And so The Governor’s Wife crashes and burns, but in a weird way it can serve as a metaphor for the politics that its male lead, Prisoner #03128-095, inflicted upon Louisiana. And the gift keeps on giving.
Known outside the prison walls as former Gov. Edwin Edwards, this reality television series sought to chronicle the trials and tribulations that the octogenarian faced with a wife some five decades his junior, both thrice married and twice divorced, as they blended families and sought to become parents. After a sustainable draw of over a million viewers at its debut, viewership appeared to drop off rapidly and led to the network showing it to offload the remaining episodes quickly and throwing its reruns onto a sister network.
But the drive-by-slowly-to-rubberneck-an-accident quality to it, which leading trade publication Variety called “creepy,” overlay a much darker aspect to it all that no doubt turned off potential viewers and sent others who actually laid eyes on it reaching for their remotes. It was exploitative, of its most prominent victim willingly on his part, and on others not so willingly.
No one can read the minds of those involved in affairs of the heart, but let’s put it this way: there are enough guys in their late seventies who led upstanding and quiet lives who didn’t go to jail for trying to broker corrupt deals and didn’t have a sycophant write a book about them, but they seem not to have interested the now Trina Edwards enough to engage her affections. Had she not corralled Edwin’s attention, would even a hundred people who know she is?
And Edwin being Edwin, why wouldn’t he submit to the blandishments of a nubile blonde? After all, his desire to exercise power and privilege for decades was predicated on his ability to win the adulation of the masses. What many people don’t realize about politicians is that while many are attracted by the power and privilege connected to their office-holding, as much if not more they crave the crowd’s affection, by the votes and campaign funds its members hand over, by the supplications they make, and by the reification they emanate. It’s a huge ego trip, and Edwin has spent a lifetime hooting it as if it were crack. Yet perhaps, given his age and relative position in life at the time, the biggest speedball he ever consumed was having this blonde fall all over him.
Which left the door wide open to his exploitation. Willing it is, yes, but what guy in his right mind, once called derisively “The Silver Zipper” for his preternatural abilities with the ladies, would admit on TV the plan to have offspring precludes his performing for his wife and relies instead upon seed from the past? Only one who’s an attention whore, even if you reveal you didn’t exactly have fun in the process of participating in this means of revelation.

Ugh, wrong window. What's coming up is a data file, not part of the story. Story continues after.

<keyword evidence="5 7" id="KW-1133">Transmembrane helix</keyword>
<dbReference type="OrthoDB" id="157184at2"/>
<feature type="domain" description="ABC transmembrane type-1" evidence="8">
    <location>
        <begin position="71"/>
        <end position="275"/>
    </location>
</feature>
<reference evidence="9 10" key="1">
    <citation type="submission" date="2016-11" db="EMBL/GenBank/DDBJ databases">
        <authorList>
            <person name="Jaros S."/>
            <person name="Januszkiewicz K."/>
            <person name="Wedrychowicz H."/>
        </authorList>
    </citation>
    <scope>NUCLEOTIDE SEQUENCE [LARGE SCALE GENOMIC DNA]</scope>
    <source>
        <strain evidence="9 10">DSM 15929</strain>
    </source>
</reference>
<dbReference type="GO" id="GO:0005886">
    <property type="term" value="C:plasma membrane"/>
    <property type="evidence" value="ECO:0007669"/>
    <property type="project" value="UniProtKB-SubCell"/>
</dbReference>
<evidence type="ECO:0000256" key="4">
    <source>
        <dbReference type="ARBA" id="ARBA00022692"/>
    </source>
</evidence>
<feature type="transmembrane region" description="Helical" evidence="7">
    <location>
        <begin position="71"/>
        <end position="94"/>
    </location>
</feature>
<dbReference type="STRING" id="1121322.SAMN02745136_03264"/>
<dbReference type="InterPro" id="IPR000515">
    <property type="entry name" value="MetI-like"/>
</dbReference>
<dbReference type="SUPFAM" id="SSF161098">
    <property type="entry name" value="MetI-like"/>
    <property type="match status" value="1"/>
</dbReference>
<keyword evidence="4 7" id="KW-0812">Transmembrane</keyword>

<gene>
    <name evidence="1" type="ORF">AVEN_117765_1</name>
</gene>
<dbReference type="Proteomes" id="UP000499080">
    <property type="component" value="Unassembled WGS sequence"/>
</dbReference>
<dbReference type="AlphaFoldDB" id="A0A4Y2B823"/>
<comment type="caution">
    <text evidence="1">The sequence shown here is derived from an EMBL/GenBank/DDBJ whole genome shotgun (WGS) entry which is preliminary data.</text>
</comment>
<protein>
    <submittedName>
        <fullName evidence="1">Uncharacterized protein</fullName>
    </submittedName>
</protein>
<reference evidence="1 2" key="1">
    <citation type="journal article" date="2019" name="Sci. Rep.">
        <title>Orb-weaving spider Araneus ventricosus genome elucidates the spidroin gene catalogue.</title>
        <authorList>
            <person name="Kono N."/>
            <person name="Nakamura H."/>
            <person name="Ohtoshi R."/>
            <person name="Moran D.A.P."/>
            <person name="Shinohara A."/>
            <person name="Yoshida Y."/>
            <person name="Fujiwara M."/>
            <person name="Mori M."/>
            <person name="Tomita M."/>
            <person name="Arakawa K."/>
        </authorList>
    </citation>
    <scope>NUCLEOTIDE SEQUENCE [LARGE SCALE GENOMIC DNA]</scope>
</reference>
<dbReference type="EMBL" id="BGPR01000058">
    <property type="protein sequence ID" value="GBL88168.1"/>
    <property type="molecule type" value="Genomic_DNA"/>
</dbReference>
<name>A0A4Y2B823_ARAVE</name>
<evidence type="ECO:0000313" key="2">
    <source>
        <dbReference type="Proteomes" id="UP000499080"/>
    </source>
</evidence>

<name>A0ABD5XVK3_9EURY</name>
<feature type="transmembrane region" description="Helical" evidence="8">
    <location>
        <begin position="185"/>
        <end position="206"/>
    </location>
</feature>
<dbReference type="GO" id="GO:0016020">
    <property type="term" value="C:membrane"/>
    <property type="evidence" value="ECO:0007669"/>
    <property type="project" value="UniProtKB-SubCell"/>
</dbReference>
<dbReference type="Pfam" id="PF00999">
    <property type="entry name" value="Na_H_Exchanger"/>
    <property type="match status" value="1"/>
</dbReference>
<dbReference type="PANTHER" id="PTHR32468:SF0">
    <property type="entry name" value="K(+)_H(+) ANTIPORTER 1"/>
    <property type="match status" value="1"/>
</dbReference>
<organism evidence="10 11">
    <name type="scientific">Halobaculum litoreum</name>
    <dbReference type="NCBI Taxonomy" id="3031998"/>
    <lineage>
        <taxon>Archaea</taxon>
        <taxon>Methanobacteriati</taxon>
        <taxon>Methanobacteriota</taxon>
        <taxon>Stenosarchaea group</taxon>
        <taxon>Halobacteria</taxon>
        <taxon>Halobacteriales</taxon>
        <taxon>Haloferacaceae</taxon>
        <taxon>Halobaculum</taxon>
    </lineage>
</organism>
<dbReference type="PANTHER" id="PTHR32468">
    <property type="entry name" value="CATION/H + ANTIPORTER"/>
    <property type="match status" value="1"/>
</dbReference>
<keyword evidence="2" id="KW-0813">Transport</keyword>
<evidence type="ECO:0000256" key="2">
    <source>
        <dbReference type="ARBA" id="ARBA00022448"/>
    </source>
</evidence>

Just so. You can take the geezer out of politics, but not the politician out of the geezer. As long as it keeps him in the spotlight, as long as it has people treating him as if he has any relevance and can command their bonhomie, no matter what is asked of him by a wife just as driven in her pursuit of celebrity, Edwin is all in – regardless of the fact that in doing this, he has managed to do something that political opponents had wished could have happened during his era of genuine political relevance: he’s become a cartoon character.
In a way, that’s actually too bad, because he has some worthwhile perspectives to bring on current issues of the day that deserve serious scrutiny. Instead, he has become a farcical object, useful and used only because of his history. Let’s face it: would even a cable access station have bought a series on this basis if the old dude in question was Joe Schmo?
And this serves as a metaphor for his career at the top of state government. Just as his notoriety now is exploited for the gain of others, so too did he exploit the state. Any dishonesty aside, his policies retarded economic growth through confiscatory taxation and gimmickry in revenue raising, wealth transfer to discourage economic activity, poor spending choices designed primarily to benefit a set of elites, and encouragement of a culture to spend now, consequences aside. These put the state in a posture that will take decades to overcome, in no small part due to the reinforcement of a populist political culture only now being challenged and changed. All to achieve power and privilege, and the fealty of a good portion of the masses to fuel his egotism.
He exploited us, just as now he’s getting exploited. Except a lot of us weren’t willing to be as now is. And he’s still doing it to us, in a way: bet your bottom dollar that the series qualified for the state’s absurdly generous and wasteful production tax credits. We may think the joke is on him, but it’s really on us, too, for we’ll probably ending paying in part for this dreck. Which is part of his enduring legacy as well.